Apparently Niccolo Machiavelli wasn’t such a bad guy. Sure he wrote a book called “The Prince” that taught politicians how to amass power, but it’s been entirely misused, according to a new biography.
This new book — Machiavelli: A Biography — defends the Italian philosopher and attempts to prove he was actually a nice guy who only merely wrote about being a dickhead.
What we find most interesting about this whole Machievelli misdeal is the fact that he never actually said the famous phrase often attributed to him, how “the end justifies the means.”
Here’s some more from Steve Weinberg’s review of the new biography:
A large dollop of Machiavelli’s current influence within politics and corporate governance can be explained by these words of Unger: “Terms like Realpolitik or raison d’etat, theories that take a dim view of humanity and advocate strong medicine to curb our appetites, can be traced to Machiavelli’s writings.”
Strong medicine, yes, but Machiavelli has been wrongly cast as an apologist for tyranny. In fact, he was something of a republican during his lifetime — advocating for a strong ruler is not the same as advocating for a tyrant. Machiavelli believed in dictatorial powers, Unger says, “only when the normal tools of government have failed to meet a crisis.”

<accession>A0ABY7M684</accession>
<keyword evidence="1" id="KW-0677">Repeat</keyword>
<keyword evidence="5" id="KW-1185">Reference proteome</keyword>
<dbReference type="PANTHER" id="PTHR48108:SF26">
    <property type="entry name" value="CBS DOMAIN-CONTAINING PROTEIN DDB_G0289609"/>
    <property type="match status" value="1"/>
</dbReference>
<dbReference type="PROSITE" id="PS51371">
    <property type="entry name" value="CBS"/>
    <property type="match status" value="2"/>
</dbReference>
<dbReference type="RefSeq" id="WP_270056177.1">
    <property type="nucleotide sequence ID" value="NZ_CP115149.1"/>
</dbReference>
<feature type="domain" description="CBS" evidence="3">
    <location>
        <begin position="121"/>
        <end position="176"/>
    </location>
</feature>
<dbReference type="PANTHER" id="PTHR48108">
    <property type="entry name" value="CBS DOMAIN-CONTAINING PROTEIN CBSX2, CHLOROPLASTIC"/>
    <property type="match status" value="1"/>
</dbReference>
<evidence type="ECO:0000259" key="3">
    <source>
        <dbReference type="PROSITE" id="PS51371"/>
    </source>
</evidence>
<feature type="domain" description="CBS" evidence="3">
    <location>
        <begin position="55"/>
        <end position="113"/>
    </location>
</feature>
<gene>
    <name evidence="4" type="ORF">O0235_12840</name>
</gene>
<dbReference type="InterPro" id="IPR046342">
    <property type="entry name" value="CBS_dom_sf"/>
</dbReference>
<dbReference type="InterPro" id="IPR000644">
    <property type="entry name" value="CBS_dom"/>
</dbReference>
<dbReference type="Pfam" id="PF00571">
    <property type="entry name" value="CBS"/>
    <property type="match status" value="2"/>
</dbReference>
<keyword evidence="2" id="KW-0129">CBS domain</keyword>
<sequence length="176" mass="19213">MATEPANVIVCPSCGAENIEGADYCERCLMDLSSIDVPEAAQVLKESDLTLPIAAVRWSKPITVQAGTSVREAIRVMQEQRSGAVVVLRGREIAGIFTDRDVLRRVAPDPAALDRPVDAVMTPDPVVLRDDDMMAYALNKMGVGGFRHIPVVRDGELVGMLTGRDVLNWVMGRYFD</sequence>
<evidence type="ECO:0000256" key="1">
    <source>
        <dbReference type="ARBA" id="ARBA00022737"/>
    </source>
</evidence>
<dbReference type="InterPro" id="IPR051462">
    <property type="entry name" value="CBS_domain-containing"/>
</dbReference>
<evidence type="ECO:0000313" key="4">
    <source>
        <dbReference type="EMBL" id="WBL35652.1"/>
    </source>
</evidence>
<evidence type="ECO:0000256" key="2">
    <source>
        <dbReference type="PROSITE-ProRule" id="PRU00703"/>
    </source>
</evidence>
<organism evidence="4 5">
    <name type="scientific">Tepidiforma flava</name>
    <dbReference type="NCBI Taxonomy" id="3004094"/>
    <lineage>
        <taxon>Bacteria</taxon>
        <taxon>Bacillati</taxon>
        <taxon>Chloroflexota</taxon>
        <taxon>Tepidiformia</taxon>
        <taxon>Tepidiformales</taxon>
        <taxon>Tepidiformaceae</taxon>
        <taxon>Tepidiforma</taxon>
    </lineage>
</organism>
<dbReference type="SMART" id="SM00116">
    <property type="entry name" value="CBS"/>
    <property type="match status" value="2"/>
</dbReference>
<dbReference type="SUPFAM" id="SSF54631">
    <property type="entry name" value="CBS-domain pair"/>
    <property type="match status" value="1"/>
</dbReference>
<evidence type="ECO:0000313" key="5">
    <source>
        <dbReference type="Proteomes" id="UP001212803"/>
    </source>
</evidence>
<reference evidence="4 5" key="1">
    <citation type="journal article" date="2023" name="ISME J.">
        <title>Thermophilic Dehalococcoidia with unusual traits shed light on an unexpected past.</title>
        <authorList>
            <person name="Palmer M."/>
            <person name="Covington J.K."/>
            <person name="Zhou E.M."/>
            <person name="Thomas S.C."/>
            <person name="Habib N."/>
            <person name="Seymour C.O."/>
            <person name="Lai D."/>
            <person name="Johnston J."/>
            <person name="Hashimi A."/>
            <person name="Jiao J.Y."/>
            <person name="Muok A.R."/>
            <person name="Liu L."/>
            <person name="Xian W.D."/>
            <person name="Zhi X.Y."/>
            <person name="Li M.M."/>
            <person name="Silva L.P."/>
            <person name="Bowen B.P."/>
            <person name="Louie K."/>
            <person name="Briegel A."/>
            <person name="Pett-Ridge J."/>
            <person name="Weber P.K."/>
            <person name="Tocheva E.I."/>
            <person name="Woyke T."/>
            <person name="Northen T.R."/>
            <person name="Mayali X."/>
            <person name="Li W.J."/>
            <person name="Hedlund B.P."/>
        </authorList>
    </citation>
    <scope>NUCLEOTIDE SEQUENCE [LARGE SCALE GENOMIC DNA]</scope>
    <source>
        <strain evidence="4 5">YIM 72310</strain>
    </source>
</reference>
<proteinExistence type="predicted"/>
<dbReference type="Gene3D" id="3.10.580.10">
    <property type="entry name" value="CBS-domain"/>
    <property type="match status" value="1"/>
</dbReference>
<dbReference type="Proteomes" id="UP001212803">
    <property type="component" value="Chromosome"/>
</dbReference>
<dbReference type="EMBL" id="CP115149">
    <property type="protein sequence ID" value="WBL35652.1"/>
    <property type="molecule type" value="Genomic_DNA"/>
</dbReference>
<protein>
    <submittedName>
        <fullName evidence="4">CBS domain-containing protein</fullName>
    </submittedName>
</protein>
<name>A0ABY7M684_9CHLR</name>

So why are so many politicians compared to him, incorrectly?
From Obama and Bush, to Reagan and Nixon, everyone has taken a hit.
Bill Clinton even quoted the fella to justify Obama’s health care plan at the 2010 Gridiron dinner. He quoted a passage from “The Prince” that describes how people always freak out when new things are done.
We are not sure how comparing Obama to someone who has a reputation for chopping people’s heads off to get what he wants was the best way to defend the president.
But, hey, the end justifies the means, right?